Canada heads to the polls on Monday, with voters expected to bring 12 years of Liberal rule to an end.
Winter snow is melting unusually quickly in southern Ontario, and with it the likelihood that the Liberals led by Prime Minister Paul Martin will be able to continue their hold on power.
Five major parties are contesting the elections – Liberals, Conservatives, New Democratic Party (NDP), Green Party, and Bloc Quebecois.
Stephen Harper, leader of the opposition Conservative Party, has been able to consolidate a 10-point lead in most local polls since the Royal Canadian Mounted Police (RCMP) announced on 28 December that it was investigating the Liberals on allegations of corruption.
Troops to Iraq
The Liberals fought back with a virulent ad campaign targeting Harper as a friend of the pro-war, far right camp in the United States. In 2003, Harper said he favoured sending Canadian troops to Iraq.
But his message in 2006 is that he wants to clean up government.
The Liberal campaign failed to dent the Conservative push and may have backfired when one ad accused Harper of seeking to deploy troops in Canadian cities. After triggering much criticism, it was withdrawn.
Canada has 20 million registered voters in 10 provinces and three territories across six time zones
This is Canada’s 39th General Election.
The last election in 2004 saw a 61% turnout
Paul Martin (Liberal)
The incumbent prime minister was previously finance minister for 10 years under Jean Chretien before replacing him as prime minister in 2003.
Despite defeating the Conservatives in the 2004 election, his party has fared badly in polls and faced allegations of corruption.
Stephen Harper (Conservative) Despite still being only 45, Harper has a long political history starting at school.
The Alberta MP became leader of the Conservative party in 2004 after helping to form the party by merging the Canadian Alliance and the Progressive Conservatives.
Seen as the most right-wing of the leading candidates, he has campaigned on a promise of cleaner government.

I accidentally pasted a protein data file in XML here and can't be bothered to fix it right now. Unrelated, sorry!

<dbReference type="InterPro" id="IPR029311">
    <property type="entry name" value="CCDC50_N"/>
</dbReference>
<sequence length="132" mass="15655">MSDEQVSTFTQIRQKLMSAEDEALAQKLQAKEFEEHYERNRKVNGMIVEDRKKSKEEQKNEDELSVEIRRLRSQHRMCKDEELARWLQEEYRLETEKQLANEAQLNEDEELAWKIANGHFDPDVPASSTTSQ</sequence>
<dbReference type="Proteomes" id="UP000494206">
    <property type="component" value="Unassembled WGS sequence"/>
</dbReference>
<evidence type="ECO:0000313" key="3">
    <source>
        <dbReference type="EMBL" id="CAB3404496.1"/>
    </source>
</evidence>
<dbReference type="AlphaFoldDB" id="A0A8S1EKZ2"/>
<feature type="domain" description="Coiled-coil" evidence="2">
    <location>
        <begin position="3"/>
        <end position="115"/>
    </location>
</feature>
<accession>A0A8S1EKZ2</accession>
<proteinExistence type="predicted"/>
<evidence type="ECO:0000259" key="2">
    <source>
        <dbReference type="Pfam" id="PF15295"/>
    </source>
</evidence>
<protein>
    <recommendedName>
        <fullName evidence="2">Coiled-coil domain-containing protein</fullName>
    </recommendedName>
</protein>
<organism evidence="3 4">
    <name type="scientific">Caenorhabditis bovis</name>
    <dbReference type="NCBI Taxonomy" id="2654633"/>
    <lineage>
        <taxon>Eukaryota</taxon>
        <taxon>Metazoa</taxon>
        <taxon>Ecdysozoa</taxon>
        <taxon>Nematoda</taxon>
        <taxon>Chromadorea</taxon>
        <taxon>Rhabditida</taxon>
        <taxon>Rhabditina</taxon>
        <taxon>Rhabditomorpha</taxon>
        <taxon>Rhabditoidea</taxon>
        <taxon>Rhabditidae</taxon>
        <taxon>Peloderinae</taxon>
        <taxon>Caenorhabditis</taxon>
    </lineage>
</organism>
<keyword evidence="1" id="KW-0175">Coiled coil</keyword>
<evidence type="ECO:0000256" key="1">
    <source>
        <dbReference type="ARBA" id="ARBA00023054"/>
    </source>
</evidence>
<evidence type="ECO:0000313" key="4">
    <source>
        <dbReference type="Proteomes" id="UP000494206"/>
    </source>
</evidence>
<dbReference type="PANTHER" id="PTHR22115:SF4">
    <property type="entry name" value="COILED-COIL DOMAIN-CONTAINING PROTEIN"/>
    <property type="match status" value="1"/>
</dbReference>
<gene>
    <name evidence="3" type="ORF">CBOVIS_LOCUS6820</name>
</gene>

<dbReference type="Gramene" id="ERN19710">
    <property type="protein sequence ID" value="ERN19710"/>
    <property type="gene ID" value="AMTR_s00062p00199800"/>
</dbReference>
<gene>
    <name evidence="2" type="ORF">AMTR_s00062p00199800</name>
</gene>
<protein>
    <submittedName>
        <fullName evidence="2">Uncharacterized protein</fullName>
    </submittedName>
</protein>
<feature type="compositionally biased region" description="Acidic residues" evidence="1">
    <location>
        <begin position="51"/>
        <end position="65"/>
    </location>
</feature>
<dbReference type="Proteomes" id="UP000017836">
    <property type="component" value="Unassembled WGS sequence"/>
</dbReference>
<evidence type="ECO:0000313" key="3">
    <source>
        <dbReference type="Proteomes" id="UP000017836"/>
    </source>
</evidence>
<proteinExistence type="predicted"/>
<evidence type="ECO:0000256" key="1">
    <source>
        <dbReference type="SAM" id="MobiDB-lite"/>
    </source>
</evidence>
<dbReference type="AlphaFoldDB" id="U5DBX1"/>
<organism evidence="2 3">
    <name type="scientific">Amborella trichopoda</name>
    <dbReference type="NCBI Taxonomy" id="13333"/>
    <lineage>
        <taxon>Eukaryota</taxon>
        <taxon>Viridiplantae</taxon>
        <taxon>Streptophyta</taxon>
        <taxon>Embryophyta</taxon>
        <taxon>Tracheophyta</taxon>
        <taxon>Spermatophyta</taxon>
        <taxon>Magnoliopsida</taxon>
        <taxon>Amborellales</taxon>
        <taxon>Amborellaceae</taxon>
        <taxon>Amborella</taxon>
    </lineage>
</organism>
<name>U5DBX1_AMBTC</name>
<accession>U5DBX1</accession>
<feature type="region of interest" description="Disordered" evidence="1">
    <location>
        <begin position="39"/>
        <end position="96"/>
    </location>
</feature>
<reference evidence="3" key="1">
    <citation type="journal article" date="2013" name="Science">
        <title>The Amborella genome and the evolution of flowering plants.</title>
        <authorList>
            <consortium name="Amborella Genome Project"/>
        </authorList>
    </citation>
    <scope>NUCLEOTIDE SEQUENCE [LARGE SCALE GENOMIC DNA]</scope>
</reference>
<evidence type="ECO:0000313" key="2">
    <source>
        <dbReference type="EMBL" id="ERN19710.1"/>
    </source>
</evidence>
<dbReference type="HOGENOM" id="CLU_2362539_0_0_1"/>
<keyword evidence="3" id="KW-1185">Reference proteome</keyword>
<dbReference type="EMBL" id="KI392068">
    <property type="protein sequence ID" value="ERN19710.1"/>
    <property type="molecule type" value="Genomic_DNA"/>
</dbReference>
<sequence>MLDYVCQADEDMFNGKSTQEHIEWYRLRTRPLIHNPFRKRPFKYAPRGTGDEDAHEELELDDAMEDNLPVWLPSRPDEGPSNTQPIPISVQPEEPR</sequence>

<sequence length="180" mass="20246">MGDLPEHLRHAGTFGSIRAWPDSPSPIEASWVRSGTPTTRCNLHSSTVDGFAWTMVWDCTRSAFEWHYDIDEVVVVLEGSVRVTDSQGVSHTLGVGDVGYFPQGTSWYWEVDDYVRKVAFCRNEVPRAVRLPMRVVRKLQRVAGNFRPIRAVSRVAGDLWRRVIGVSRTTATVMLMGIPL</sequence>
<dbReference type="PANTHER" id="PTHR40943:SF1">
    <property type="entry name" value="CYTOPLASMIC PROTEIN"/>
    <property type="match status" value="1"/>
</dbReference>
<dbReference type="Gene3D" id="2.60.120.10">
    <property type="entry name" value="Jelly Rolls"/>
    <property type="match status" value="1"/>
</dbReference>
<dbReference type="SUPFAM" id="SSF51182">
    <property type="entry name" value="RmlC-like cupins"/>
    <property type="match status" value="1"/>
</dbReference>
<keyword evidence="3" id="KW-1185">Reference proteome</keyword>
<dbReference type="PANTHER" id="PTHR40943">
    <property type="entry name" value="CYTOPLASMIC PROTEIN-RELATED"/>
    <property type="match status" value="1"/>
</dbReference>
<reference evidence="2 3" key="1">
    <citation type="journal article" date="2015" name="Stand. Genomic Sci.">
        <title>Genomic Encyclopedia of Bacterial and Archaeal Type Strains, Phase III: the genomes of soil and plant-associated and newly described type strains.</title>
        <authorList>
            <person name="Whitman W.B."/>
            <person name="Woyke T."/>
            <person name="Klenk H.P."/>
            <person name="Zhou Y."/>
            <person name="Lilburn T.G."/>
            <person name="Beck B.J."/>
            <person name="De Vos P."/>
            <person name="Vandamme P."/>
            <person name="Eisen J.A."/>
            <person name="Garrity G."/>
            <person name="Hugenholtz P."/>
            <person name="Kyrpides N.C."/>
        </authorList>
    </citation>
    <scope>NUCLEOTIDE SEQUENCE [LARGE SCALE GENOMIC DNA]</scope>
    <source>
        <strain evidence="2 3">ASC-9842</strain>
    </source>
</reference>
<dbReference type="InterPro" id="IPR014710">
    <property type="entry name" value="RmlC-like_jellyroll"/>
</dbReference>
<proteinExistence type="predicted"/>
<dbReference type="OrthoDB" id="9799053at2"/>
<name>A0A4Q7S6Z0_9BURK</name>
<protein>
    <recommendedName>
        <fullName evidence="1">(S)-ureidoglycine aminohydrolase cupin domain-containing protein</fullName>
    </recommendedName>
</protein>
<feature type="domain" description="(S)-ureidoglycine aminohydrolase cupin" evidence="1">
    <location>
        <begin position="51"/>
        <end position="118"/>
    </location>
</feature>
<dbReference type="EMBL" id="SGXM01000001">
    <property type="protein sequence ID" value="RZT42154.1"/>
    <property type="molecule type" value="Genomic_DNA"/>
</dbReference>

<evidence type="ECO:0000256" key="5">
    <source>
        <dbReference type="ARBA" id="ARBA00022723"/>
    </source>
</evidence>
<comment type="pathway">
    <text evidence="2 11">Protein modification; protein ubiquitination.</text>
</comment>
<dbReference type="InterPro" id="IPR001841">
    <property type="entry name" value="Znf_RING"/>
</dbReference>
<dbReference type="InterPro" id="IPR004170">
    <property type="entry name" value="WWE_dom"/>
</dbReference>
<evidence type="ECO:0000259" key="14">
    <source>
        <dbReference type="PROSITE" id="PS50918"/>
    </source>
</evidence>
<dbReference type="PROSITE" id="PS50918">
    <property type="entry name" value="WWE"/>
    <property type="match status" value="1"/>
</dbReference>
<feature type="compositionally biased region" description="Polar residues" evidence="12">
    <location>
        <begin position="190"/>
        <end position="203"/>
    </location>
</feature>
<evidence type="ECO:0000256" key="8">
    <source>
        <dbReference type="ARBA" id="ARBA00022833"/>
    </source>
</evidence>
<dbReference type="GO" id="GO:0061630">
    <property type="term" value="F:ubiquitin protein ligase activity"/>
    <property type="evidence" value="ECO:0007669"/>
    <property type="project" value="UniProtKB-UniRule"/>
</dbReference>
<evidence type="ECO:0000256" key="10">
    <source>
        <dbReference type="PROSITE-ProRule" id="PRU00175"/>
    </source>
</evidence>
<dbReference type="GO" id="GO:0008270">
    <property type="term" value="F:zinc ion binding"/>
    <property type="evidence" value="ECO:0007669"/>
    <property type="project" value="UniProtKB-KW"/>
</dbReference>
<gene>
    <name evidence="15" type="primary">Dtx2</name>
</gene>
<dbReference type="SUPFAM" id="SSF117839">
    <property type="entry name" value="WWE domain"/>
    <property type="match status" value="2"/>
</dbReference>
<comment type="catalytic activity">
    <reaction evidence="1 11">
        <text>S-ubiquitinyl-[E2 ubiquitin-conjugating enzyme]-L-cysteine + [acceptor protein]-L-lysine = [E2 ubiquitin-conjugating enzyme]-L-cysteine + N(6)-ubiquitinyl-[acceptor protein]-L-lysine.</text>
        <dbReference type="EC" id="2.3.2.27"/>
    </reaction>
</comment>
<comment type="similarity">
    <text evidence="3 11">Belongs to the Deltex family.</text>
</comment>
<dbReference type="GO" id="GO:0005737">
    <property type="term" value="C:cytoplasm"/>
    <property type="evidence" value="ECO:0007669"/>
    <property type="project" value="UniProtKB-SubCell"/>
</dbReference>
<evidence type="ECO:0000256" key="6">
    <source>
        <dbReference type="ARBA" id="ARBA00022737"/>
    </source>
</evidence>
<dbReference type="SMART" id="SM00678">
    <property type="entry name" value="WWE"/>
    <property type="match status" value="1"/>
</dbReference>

Elections were called in late November after the government suffered defeat in the first successful no confidence vote in Canadian history, held over alleged corruption in awarding contracts.
Since then it has been downhill for the Liberals.
In the key province of Ontario, a traditionally Liberal stronghold, Conservative, Liberal, and NDP candidates led last-minute charges to sway undecided voters.
In the riding of North York, Sue Ola, a retiree, said she would make a final decision at the ballot box.
"I have always been a Liberal, but Martin has squandered so much and we need change," she said.
On Thursday, Michael Mostyn, a Conservative candidate, dropped by her house.
"Can I count on your vote?" he asked as he handed her his poster.
"I guess I'm angry at the Liberals and I wanted to send them a message that they may be losing me," she told Aljazeera.net.
With the realisation that he is likely to lose many voters at the polls, Martin has been warning Canadians that a vote for Harper is a vote for a US far-right agenda in Canada.
"We have a party that wants to take this country to the far, far right of the US conservative movement," Martin told supporters at a final campaign stop in Ontario on Saturday.
He said the Liberals were the only ones capable of stopping Harper's alleged agenda dead in its tracks.
Paul Martin's Liberals have
suffered from graft allegations
But such rhetoric is not necessarily winning over undecided voters.
M Khan, 41, a Toronto taxi driver, said: "The Liberals are tired and old, and the Conservatives scare me, so I am going with NDP."
Election results are expected late on Monday night.